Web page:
Published on WSWS, by John Chan, 3 September 2008.
Even before the Shanghai Cooperation Organisation (SCO) annual summit began in Tajikistan on August 28, it was clear that the Russia-Georgian conflict was going to be high on the agenda. On the eve of the meeting, Moscow announced its full recognition of the Georgian provinces of South Ossetia and Abkhazia as independent states. Amid threats from the US and European powers, Russia was looking to its SCO allies, particularly China, for support.
The SCO was formed by China, Russia and four Central Asian republics – Kazakhstan, Kyrgyzstan, Tajikistan and Uzbekistan – in 2001. Officially its aim was to fight “terrorism” and separatism, but its real purpose was to counter the US presence in Central Asia by cementing a closer Russian-Chinese partnership. In the past few years, many Western observers have expressed concerns that the SCO would evolve into a political-military bloc that may even rival NATO. With Russia’s military might and oil, China’s growing economic clout and the substantial energy resources in Central Asia, the SCO has attracted interest from Iran, India, Pakistan and Mongolia, which have attended as observers …
… On one key issue, China may benefit from increasing Russian tensions with Europe in particular. An Asia Times article on August 19 pointed out that Moscow’s strategic goal had been to make Europe dependent on its energy supply, while using China as an alternative market for price and strategic bargaining against its European rivals. Thus, the escalating US-Russian tensions “suit China perfectly well”, as they would transform Russia’s lip service of supplying energy to China into reality. “As an energy guzzler, China will be a huge beneficiary if another Berlin Wall were to appear in Russia’s relations with Europe at this juncture,” the Asia Times wrote.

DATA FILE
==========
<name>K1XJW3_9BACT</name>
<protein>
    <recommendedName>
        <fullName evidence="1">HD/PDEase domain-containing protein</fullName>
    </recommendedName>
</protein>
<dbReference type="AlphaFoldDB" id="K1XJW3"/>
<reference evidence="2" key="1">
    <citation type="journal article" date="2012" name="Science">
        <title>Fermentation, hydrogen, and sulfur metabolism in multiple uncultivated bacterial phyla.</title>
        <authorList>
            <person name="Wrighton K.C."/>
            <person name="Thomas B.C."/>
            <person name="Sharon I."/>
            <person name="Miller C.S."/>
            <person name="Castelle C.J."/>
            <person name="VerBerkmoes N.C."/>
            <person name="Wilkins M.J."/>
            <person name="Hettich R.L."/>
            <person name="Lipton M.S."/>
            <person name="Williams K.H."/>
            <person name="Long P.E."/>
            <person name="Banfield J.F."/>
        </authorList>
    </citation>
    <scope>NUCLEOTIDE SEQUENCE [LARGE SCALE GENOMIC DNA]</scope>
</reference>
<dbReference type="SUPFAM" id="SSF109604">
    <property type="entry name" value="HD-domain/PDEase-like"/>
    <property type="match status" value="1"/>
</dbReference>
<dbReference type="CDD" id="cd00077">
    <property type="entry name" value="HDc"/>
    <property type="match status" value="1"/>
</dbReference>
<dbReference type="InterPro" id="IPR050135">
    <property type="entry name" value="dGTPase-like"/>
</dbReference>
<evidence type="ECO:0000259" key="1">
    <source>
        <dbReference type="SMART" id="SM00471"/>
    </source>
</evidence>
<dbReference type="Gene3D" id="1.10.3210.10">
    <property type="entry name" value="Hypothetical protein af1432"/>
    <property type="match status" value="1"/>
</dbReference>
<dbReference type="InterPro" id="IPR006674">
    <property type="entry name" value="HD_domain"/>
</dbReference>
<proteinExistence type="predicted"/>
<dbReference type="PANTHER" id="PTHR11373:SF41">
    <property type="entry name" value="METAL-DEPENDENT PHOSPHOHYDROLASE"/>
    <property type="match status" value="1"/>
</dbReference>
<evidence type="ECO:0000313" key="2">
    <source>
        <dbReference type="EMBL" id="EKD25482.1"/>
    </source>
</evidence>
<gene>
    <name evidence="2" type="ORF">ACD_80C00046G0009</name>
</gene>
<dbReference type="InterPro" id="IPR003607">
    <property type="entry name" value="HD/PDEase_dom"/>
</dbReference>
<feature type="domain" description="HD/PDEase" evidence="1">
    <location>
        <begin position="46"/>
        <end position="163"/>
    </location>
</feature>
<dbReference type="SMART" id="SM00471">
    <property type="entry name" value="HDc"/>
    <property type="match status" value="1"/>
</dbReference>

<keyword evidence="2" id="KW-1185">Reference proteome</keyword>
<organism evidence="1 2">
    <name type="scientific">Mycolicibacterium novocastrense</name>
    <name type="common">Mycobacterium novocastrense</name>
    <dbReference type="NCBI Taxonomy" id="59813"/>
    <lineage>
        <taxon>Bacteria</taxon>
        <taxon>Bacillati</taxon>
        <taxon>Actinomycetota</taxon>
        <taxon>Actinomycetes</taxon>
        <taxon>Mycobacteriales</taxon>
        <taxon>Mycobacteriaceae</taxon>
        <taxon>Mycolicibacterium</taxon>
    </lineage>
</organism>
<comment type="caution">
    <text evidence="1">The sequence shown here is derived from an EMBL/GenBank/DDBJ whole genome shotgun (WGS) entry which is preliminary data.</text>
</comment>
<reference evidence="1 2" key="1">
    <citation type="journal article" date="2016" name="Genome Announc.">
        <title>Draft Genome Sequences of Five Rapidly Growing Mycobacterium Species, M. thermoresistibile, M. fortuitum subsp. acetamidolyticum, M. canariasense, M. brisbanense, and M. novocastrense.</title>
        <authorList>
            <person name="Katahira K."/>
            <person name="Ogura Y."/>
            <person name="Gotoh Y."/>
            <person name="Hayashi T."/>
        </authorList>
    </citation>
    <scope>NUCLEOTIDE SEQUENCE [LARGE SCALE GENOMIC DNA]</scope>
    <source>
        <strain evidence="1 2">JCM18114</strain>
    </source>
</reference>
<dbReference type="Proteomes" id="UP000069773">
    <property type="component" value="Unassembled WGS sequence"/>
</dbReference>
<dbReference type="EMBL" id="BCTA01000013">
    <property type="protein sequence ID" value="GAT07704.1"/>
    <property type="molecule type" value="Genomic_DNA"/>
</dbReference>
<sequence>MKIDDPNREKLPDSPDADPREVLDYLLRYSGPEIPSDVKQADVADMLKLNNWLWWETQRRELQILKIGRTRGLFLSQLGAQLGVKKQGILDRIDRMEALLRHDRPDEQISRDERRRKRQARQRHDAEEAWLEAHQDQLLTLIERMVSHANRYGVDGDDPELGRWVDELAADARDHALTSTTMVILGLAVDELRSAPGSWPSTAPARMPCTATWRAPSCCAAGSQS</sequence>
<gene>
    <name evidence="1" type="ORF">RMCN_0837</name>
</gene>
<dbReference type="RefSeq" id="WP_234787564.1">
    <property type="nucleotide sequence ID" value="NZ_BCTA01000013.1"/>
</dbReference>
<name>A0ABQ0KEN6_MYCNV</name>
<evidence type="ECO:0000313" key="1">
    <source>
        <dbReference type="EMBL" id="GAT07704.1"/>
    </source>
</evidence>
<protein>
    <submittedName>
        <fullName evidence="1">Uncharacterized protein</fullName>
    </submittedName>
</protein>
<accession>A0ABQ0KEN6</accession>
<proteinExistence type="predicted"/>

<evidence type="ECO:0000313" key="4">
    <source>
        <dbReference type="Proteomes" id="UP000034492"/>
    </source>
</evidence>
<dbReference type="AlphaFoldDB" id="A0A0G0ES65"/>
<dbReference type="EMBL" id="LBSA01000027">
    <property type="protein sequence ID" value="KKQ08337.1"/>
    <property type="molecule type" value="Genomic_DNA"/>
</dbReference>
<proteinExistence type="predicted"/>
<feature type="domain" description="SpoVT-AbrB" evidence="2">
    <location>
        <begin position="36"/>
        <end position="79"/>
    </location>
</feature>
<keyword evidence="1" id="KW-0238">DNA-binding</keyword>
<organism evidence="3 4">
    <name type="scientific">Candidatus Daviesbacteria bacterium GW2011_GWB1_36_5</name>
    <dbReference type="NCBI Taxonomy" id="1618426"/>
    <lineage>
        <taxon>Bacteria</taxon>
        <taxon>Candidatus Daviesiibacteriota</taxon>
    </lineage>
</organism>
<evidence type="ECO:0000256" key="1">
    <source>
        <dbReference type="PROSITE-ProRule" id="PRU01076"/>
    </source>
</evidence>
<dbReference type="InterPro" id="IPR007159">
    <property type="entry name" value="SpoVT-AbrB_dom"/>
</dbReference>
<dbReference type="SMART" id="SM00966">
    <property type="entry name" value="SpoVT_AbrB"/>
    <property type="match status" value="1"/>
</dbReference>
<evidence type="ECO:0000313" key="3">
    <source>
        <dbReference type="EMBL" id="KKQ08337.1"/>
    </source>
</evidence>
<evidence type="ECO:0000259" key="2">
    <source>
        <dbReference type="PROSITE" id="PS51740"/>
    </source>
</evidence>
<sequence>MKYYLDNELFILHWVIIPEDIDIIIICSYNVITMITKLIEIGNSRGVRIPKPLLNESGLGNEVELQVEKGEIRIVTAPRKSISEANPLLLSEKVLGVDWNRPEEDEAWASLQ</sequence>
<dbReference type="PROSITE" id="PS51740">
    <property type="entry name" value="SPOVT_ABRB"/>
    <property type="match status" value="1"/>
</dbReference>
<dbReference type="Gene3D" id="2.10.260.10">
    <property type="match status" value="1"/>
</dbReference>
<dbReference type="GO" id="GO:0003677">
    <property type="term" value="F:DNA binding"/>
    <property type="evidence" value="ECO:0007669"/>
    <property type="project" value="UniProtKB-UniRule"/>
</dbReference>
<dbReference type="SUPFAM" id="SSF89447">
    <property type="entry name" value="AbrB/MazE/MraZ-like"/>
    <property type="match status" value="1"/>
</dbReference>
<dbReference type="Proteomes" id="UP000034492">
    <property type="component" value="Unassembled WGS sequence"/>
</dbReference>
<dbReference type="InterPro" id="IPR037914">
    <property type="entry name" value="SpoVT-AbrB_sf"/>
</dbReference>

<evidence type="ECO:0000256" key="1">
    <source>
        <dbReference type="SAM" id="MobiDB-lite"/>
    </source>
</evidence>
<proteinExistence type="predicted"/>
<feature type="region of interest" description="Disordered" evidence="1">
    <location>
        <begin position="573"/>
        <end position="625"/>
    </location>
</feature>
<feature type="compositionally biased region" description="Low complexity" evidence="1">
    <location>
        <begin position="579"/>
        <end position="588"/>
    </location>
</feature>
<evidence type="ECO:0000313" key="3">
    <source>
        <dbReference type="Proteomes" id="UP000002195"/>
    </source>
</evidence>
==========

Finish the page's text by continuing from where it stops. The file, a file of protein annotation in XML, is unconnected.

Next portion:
Just a week before Georgia attacked South Ossetia, Russian Deputy Prime Minister Igor Sechin went to Beijing for a secret meeting on energy cooperation. While no details have been leaked, the official China Daily enthused: “It seems that a shift of Russia’s energy export policy is underway. Russia might turn its eyes from the Western countries to the Asia-Pacific region… the political and geographic closeness of the two countries would put their energy cooperation under a safe umbrella and make it a win-win deal.
China-Russia ties are at their best times… The two sides settled their lingering border disputes, held joint military exercises, and enjoyed rapidly increasing bilateral trade.”
China is walking a fine line. Russia’s economic resurgence in recent years is based on the energy boom. China, however, is a cheap labour platform heavily dependent on US and European markets and investment for its industrial expansion. The main focus of China’s leaders has been to maintain rapid economic growth while ensuring social stability at home. However, as the Chinese regime seeks to secure raw materials around the world, it is increasingly being drawn into great power rivalry. While wary about becoming involved in tensions between Russia and the US, China cannot afford to alienate Russia and be left isolated on the international stage. (full text).